What has happened is that we now produce more oil than we import, which is another way of saying that we now import slightly less than half of what we consume. Not only does that have nothing to do with being a net exporter, it’s an arbitrary and meaningless metric. What exactly is magical about a 50% threshold?

  42. 42
    Azkyroth Drinked the Grammar Too :)

    Shale gas is the same as other natural gas. It’s all methane. The only difference is how they get it out of the ground.

    Methane is the major component of natural gas, but the minor components can vary, and this matters quite a bit.

  43. 43
    microraptor

    Chengis Khan- Post 8:

    I absolutely keep away from all speculative views and conspiracy theories, including the theory of the existence of god. But I think the oils companies play a big role in keeping these news from getting due exposure (if #3 hillaryrettig are the type of people who watch out for these issues and if they are unaware of it…).

    It’s not a conspiracy theory if there’s a group with an obvious motive for committing the action and the means to carry it out. At that point, it’s justified suspicion.

    And the oil companies certainly have done a lot to try and spin various disasters they’ve caused to make them sound like it wasn’t the oil company’s fault or the problem wasn’t as bad as people said: just look at the Deepwater Horizon clusterfuck and how much BP spent on PR over it.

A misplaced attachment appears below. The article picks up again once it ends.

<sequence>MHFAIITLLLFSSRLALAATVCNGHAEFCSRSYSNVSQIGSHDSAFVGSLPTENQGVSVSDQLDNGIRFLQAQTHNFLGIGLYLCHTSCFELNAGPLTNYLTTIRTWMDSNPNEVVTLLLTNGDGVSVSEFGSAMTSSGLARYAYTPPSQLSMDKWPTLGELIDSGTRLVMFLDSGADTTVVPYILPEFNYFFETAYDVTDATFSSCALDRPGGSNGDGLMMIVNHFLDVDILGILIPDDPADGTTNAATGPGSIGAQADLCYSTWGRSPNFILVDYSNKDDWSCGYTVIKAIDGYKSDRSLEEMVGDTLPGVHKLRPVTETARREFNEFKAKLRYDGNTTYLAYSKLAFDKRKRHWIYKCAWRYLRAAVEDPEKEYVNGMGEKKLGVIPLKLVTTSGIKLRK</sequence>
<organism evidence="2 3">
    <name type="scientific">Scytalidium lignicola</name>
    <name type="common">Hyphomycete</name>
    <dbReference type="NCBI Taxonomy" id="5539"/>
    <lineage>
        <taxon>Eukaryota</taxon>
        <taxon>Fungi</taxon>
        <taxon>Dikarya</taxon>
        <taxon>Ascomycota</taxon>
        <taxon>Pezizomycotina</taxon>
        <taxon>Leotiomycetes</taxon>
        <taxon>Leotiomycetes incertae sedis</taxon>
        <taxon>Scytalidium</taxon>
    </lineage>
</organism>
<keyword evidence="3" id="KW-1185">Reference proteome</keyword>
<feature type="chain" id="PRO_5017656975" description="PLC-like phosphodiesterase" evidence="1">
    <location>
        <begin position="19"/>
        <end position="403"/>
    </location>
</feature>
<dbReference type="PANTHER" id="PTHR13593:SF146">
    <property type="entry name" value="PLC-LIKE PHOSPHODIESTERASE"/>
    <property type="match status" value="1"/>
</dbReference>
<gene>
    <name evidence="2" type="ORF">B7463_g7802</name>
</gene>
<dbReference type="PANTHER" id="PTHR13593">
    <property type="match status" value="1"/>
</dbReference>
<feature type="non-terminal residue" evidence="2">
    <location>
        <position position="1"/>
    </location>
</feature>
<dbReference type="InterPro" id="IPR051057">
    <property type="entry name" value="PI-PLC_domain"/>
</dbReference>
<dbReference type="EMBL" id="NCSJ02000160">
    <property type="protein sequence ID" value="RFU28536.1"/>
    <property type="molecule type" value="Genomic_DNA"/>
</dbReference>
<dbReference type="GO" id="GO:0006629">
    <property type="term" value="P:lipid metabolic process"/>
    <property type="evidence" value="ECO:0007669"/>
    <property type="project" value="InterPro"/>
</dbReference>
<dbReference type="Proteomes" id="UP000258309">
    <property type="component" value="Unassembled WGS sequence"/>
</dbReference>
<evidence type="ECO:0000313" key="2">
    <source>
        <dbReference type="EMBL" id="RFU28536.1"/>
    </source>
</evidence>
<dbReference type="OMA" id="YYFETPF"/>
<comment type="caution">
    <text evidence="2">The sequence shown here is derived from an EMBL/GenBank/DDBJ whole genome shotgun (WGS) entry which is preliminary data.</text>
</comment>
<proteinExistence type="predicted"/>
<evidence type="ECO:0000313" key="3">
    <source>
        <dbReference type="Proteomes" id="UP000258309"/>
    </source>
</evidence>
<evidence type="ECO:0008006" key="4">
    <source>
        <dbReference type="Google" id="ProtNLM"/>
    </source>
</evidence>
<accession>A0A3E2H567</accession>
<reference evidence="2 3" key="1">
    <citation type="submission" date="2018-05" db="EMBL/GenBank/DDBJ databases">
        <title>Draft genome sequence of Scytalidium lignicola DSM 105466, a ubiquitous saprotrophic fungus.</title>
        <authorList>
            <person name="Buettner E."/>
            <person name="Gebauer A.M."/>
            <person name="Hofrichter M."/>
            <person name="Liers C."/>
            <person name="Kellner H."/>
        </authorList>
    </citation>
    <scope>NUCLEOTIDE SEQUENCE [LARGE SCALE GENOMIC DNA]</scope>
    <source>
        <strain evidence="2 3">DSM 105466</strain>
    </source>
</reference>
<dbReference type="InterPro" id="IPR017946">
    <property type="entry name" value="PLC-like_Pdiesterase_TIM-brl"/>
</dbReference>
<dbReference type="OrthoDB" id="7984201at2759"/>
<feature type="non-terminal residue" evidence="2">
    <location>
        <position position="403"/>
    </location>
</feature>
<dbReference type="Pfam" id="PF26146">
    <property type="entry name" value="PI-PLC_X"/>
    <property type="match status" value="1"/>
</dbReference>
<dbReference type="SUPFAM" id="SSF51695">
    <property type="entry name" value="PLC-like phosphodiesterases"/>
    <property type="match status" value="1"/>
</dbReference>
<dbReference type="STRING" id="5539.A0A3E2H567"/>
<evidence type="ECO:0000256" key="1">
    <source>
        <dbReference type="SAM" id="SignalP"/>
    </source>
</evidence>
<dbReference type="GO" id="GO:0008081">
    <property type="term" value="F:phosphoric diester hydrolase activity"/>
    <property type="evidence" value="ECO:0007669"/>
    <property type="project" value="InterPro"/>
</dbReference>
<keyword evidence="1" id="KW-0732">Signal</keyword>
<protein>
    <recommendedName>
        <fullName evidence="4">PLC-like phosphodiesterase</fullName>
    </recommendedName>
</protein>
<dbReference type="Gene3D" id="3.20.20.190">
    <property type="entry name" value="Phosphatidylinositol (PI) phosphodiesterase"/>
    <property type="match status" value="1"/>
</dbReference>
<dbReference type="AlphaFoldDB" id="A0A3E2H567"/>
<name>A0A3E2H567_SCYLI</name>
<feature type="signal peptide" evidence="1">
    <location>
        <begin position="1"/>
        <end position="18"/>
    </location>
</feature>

44. 44
    rnilsson

    Late to this fireworks, sorry, but:
    During the Cold War (no, not the recent Polar Vortex, but the geo-political stand-off of yore) there occurred a huge and devastating explosion of a strategic Soviet pipeline somewhere in Siberia. It was later leaked that the cause of this disaster was due to a deliberate sabotage by US entities. By sly means they had enticed the Soviets into illicitly copying software that had been manipulated to allow remote control, and one day the puppet masters decided to pull on their strings and fake the readouts of pressure sensors etc, so that the pipeline operators were tempted to increase gas pressure beyond rupture point.

    The result was reported to approximate a nuclear detonation in effect and set back Soviet economy considerably, as well as confounding most if not all use of computers and software with stolen designs (which was almost all), for quite some time to come. This may have contributed not insignificantly to the demise of the Soviet Union.

    – All this from feeble memory. I think i.a. Bruce Schneier wrote about this some years ago, but can’t really be gassed to go investigate just now.

  45. 45
    Markita Lynda—threadrupt

    It might be safer to have these flammable chemicals sent by pipeline than loaded into tanker trucks and dispatched along our highways. What is the accident rate for trucks carrying gasoline, propane, and the like?

    Of course I would like to see pipelines regulated for safety and environmental concerns. I didn’t know that they weren’t. Of course, it cuts into profits when the pipelines aren’t piping!

  46. 46
    microraptor

    It may cut into profits when the pipelines aren’t piping, but apparently it doesn’t cut into the profits nearly as much as following proper safety protocols and regulations do.

Comments have been disabled.